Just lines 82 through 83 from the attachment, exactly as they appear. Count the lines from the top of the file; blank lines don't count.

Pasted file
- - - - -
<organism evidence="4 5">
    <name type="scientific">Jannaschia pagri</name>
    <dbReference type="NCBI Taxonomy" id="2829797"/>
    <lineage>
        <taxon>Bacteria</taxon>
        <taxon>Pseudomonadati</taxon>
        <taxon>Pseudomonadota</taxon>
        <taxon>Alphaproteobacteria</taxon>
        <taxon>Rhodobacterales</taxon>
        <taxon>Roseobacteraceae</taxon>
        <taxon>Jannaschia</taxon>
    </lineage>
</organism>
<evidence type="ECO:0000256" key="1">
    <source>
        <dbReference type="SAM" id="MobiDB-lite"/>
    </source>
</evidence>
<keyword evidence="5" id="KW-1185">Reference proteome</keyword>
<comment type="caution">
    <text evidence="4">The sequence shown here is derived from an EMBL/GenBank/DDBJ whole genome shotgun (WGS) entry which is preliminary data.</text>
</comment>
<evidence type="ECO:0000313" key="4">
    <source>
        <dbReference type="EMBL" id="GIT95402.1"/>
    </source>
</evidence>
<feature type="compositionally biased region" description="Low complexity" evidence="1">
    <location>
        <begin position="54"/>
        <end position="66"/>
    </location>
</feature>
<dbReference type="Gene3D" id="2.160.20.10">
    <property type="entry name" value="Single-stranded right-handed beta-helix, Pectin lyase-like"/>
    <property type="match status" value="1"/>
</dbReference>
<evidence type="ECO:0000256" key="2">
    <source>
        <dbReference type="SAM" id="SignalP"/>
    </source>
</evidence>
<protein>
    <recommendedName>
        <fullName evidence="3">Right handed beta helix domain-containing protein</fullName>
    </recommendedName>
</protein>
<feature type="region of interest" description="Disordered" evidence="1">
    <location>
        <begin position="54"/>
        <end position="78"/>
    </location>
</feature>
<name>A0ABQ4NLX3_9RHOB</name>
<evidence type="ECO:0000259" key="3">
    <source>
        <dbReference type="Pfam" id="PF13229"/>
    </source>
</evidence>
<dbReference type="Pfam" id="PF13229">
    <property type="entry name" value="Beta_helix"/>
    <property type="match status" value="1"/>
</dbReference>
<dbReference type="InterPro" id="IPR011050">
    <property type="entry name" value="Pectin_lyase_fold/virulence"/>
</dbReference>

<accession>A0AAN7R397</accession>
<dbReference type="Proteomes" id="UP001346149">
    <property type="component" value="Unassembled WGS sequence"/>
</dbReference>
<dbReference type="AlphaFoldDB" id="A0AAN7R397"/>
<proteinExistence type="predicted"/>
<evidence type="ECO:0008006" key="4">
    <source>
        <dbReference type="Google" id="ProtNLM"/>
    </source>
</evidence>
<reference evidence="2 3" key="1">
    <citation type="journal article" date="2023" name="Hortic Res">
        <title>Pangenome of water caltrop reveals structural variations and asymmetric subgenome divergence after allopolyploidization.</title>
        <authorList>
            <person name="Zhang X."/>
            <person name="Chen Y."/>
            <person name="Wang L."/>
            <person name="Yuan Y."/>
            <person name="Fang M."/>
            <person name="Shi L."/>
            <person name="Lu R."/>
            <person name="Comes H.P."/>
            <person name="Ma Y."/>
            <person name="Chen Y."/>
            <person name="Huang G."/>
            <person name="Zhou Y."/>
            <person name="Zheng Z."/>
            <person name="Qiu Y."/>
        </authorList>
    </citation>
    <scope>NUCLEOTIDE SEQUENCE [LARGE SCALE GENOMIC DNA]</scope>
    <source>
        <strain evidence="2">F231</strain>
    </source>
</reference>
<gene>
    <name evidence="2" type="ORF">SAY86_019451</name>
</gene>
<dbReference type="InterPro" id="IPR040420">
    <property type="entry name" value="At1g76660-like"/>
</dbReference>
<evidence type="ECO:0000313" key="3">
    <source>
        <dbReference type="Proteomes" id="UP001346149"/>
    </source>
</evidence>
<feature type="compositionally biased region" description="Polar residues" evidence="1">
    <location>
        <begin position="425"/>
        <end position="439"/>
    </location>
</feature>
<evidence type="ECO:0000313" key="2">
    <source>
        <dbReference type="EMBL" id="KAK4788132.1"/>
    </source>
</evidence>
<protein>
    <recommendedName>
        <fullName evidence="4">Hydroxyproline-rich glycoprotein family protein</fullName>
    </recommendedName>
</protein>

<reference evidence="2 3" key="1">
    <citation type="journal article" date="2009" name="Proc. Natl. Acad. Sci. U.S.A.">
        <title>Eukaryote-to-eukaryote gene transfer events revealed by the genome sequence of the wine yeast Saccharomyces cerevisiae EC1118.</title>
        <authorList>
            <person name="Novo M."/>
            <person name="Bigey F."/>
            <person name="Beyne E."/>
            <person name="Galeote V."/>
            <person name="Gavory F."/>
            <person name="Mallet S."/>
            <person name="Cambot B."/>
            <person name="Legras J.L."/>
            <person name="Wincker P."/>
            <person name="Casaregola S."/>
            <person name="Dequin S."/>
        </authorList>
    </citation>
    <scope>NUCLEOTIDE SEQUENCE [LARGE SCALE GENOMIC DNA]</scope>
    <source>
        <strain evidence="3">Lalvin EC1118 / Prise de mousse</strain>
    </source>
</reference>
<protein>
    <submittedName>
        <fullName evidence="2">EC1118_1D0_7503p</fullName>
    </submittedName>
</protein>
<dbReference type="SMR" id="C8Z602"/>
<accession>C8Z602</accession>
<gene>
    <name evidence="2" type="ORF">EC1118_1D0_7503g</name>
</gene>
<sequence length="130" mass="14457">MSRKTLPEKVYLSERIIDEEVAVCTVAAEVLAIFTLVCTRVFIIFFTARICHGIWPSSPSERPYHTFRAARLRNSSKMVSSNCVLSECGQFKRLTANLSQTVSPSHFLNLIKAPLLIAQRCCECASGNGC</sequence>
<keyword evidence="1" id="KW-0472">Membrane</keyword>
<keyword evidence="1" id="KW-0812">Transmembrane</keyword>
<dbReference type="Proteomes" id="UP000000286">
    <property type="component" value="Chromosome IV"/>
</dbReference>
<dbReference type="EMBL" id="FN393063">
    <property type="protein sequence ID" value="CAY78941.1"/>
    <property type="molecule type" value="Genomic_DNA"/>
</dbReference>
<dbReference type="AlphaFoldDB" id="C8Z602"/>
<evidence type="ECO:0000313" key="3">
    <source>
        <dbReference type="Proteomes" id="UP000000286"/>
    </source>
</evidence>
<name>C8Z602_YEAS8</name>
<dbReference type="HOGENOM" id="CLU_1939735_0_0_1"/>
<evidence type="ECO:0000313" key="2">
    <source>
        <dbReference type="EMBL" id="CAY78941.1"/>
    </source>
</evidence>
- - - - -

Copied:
            <person name="Zhang X."/>
            <person name="Chen Y."/>